Unfortunately, on the other hand, this report relveals the impotence of some Arab countries to reach that goal or at least to point to it. However, numerous attemps occured in the past. One of the first foresight seminars organized in an Arab country was held in Morocco on 21-22 March 1980. The theme was "Development and Prospective " and the key note speaker and initiator was Mehdi Elmanjara, well known for his theries on scenario planning.

In 1988, appears the first study on the future of the Arabic world published in the Lebanon by the center of studies on the union of the Arabic world. This study was realized over five years around an ambitious scientific project on the theme: a forward-looking vision of the future of the Arabic world during the future thirty years. Due to the lack of public and private financing, the last two chapters of the study were not able to be published.

This project imagines three different scenarios, an unfavourable scenario " limited horizon and risk of division ", an intermediate scenario " scenario of cooperation and collaboration: the challenges of resistance in a global context ", and a third desirable scenario " Arabic unity ".

It should be noted that there are essentially two types of prospective studies in the Arab world, the normative studies (Libya 2019, Oman Vision 2020, etc..) and the exploratory studies (Tunisia 2030, Egypt 2030 Morocco 2020, etc..). They can be initiated by governments like "Egypt 2030" or directly by the civil society like "Egypt 2020" which was drafted by a non-governmental association and has been one of the first prospective study designed in the Arab-Muslim world.

There are also studies of sector-based type called strategic studies, more precisely those led by the World Bank in 2002-2003 which deal essentially with the tourist sector on the horizon 2020 even if the recommendations of this report went unheeded.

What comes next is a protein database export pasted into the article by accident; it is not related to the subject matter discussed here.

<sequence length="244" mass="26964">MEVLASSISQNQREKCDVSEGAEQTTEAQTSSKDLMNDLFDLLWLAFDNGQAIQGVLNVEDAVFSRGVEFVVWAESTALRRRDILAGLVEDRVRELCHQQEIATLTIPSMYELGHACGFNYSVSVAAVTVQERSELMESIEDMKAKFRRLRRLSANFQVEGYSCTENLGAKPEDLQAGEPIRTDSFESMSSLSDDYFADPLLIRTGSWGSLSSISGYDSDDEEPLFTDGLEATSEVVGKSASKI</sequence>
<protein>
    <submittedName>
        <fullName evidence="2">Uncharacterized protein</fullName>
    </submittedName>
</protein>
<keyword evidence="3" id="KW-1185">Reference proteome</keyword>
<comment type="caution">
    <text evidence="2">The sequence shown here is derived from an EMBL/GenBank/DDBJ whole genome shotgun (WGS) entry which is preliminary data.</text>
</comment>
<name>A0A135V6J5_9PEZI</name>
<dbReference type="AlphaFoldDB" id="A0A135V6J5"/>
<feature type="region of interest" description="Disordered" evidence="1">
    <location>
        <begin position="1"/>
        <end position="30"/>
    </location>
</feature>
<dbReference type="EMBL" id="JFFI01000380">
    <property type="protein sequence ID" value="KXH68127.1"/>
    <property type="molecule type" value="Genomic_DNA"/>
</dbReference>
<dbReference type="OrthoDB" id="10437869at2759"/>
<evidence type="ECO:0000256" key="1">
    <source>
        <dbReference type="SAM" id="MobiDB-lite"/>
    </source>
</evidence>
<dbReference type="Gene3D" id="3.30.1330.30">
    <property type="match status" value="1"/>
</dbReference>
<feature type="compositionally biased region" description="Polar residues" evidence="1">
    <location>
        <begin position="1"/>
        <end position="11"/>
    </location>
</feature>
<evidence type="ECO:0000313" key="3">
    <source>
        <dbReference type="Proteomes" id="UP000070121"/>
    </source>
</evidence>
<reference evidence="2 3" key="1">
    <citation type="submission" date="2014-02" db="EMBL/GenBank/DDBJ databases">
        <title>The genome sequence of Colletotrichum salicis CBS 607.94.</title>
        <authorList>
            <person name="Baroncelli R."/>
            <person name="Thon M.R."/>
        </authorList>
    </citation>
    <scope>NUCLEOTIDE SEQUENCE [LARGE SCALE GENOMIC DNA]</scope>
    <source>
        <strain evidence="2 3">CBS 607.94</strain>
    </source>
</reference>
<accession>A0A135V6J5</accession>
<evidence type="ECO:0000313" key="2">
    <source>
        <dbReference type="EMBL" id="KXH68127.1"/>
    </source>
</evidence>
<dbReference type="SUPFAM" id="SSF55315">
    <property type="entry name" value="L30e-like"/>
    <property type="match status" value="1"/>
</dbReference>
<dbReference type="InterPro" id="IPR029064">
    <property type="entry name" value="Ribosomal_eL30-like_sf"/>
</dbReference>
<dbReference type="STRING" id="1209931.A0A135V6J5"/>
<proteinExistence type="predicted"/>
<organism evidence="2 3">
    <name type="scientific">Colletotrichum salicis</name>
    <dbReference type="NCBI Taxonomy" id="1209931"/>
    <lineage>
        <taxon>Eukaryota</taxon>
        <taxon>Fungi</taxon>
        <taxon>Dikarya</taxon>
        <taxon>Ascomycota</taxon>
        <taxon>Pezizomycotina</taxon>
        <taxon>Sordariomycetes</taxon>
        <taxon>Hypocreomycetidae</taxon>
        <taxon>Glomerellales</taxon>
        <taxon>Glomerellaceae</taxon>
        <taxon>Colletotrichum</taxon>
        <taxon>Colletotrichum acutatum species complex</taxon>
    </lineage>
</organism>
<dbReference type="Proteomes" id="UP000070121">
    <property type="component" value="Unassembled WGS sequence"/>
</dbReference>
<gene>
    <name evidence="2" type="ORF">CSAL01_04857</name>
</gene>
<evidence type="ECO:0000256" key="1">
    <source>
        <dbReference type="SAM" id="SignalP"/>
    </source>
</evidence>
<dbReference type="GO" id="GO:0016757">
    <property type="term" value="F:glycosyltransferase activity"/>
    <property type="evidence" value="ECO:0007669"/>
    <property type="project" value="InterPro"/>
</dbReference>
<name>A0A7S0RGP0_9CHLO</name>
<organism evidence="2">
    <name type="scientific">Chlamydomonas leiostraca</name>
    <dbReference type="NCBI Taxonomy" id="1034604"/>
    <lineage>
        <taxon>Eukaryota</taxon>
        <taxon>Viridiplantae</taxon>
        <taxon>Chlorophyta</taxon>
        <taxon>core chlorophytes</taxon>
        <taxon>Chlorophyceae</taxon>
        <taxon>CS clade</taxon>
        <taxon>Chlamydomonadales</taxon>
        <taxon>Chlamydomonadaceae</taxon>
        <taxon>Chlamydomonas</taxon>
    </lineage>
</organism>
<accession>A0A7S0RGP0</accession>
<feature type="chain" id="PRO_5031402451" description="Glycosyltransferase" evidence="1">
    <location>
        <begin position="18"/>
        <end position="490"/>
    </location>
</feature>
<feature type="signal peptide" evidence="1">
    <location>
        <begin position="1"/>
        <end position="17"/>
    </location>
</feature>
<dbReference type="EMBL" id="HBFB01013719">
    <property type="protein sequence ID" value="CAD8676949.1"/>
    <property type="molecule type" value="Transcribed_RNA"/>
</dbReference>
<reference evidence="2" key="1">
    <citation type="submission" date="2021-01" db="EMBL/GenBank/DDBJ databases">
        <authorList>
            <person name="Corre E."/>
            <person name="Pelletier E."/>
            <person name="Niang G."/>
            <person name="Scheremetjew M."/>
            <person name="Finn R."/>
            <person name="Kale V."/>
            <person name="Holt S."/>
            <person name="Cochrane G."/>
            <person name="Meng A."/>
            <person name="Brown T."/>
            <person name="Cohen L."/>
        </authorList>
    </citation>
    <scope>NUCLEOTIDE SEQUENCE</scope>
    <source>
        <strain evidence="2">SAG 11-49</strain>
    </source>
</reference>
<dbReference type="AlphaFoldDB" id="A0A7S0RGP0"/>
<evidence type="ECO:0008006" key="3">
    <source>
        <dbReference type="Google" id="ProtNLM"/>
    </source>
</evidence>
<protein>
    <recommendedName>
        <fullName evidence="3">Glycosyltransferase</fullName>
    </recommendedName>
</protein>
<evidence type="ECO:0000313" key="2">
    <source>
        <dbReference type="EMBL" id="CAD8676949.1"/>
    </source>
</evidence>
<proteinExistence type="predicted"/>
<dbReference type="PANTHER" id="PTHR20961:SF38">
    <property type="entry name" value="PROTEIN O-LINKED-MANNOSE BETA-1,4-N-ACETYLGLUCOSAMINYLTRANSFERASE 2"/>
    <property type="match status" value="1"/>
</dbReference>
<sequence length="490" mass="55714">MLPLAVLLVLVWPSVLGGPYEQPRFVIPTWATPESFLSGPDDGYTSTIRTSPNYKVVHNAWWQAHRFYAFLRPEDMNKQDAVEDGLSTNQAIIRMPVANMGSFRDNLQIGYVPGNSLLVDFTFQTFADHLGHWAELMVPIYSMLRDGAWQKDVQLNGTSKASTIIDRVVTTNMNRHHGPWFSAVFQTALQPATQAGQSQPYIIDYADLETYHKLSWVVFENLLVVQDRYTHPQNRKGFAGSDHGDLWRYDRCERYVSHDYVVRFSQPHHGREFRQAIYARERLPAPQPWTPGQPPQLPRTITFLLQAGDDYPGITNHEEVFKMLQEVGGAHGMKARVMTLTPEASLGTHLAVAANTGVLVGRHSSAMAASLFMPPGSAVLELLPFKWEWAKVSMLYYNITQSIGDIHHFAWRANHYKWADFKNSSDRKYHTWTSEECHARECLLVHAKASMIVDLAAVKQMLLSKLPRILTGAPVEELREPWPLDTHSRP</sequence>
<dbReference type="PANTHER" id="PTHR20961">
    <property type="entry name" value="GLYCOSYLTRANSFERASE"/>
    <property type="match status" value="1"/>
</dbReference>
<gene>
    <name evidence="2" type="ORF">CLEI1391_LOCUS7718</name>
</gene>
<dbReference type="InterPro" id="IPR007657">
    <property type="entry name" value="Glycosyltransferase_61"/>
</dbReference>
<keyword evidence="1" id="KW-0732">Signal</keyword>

Another type(chap) of prospective, whom we can consider as "autocratic" made its appearance in the majority of the Arab-Moslem countries. The peculiarity of these studies holds the fact that their representatives fix the reference terms and intervene extensively in the choice of the participants andspeakers, what harms necessarily in the good progress of the initiative and ends in results that might consolidate the expectations and the desires of the decision-makers.

Studies developed by autonomous entities have been achieved even if these studies are of uneven value. First we found that studies which were conducted by independent entities are more relevant in terms of methodology and results than those mandated by national government agencies.

Examples of studies undertaken by independent entities, we have selected some relevant work including a study by the World Economic Forum in 2007 : “The Gulf Cooperation Concil (GCC) countries and the world : scenarios to 2025”. GCC’s scenario planning study is the result of eighteen months of researches involving three hundred experts of the countries of the Gulf. What uncorked in the realization of three other foresight studies respectively in Bahrain, Saudi Arabia and United Arab Emirates. The followed methodology is the Scenario Planning method and the language of the work was English.